You may see portals, notable and explicitly left in their opinions and alignment, like The Wire, Scroll, The Quint and The Print full of propaganda pieces on notable non-fiction authors and historians of the day, Vikram Sampath and Anuj Dhar. However, their purpose is very simple – trying to destroy the credibility that these young, challenging, courageous and determined authors have made for themselves. Anuj Dhar has done extensively for the case of Netaji Subhas Chandra Bose, the great Indian freedom fighter. Vikram Sampath, another great author in making, has dominated the scene of Indian freedom struggle history and almost close the roadside rehris of many so-called historians who have been demonising the great historian, freedom fighter and brave son of India, Veer Vinayak Damodar Savarkar!
This new turmoil in the Indian literary and history corridors is not here to settle anytime soon. More and more readers are reading the accounts that were hitherto missing from the scene. The more young readers and older ones read about these superheroes of the Indian freedom struggle, the more they wonder about what they were being fed so far in the name of history and colonial and post-colonial periods, especially. The books like India’s Biggest Cover-up in 2012 and What Happened to Netaji in 2015 have brought back the debates on the contribution of so-called champions of the Indian freedom struggle. Likewise, Vikram Sampath’s book on Savarkar has re-energised the lot that was waiting for someone to bring into mainstream what was there in the subconscious of many before it was too late. Today, people don’t hesitate to discuss Savarkar and his contribution to the freedom struggle of India and his politics… even if it is not considered secular to do so.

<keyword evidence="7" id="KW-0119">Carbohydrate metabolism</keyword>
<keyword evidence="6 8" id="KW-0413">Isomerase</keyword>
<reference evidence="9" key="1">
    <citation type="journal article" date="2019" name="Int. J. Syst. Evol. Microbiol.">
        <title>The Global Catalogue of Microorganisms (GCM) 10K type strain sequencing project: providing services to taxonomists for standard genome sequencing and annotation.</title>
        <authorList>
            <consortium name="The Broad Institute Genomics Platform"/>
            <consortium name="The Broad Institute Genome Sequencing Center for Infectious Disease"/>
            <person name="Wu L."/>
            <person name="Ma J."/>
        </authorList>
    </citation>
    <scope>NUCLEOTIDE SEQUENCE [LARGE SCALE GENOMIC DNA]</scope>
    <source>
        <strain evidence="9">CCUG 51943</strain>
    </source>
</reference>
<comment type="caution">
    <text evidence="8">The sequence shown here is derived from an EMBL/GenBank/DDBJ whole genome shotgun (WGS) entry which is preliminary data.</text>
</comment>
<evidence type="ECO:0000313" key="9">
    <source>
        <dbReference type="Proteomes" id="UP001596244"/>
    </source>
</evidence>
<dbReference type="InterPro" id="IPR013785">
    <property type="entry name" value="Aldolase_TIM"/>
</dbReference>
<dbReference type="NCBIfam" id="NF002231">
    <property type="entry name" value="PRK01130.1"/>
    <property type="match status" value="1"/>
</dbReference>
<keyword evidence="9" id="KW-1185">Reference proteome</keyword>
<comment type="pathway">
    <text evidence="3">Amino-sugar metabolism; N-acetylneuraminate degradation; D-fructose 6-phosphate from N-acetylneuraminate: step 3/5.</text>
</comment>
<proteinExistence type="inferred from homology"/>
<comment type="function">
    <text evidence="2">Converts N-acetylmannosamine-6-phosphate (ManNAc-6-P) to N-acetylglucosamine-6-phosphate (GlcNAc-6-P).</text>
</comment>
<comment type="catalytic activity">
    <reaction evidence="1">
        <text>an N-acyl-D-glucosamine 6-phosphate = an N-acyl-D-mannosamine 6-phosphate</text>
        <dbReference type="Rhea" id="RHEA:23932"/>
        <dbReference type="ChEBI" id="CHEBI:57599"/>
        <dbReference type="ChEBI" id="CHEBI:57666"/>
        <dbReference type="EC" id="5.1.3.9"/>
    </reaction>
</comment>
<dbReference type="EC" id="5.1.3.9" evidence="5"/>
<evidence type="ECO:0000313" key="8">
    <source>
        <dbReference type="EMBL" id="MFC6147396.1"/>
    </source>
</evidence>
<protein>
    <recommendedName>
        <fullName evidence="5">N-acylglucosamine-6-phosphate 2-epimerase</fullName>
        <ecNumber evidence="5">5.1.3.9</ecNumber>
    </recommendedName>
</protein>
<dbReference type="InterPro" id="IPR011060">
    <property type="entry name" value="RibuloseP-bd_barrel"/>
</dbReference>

There are many other authors who are coming with the version of history and politics in India that were so far ignored, cursed and not considered cosy enough to be appearing in the mainstream. This was, to say the least, was a great disservice, one could ever imagine, to the nation and the citizens likewise. You can dislike something but you should not suppress the version just because you dislike it. Strangely enough, the so-called champions of freedom of speech were too intolerant to suppress someone’s freedom to express something.
The beginning is here, finally. Nevertheless, it is still a long road to cover. India has forgotten many heroes of the freedom struggle and many heroes from the past. Just to ensure that people do not run away from the cage called vote bank, politicians and historians have kept much from Indian citizens in the name of protecting the harmony of India. However, unless we meet history face to face, it’d never be easy to reconcile with the same.
By Ranjit for Intellectual Reader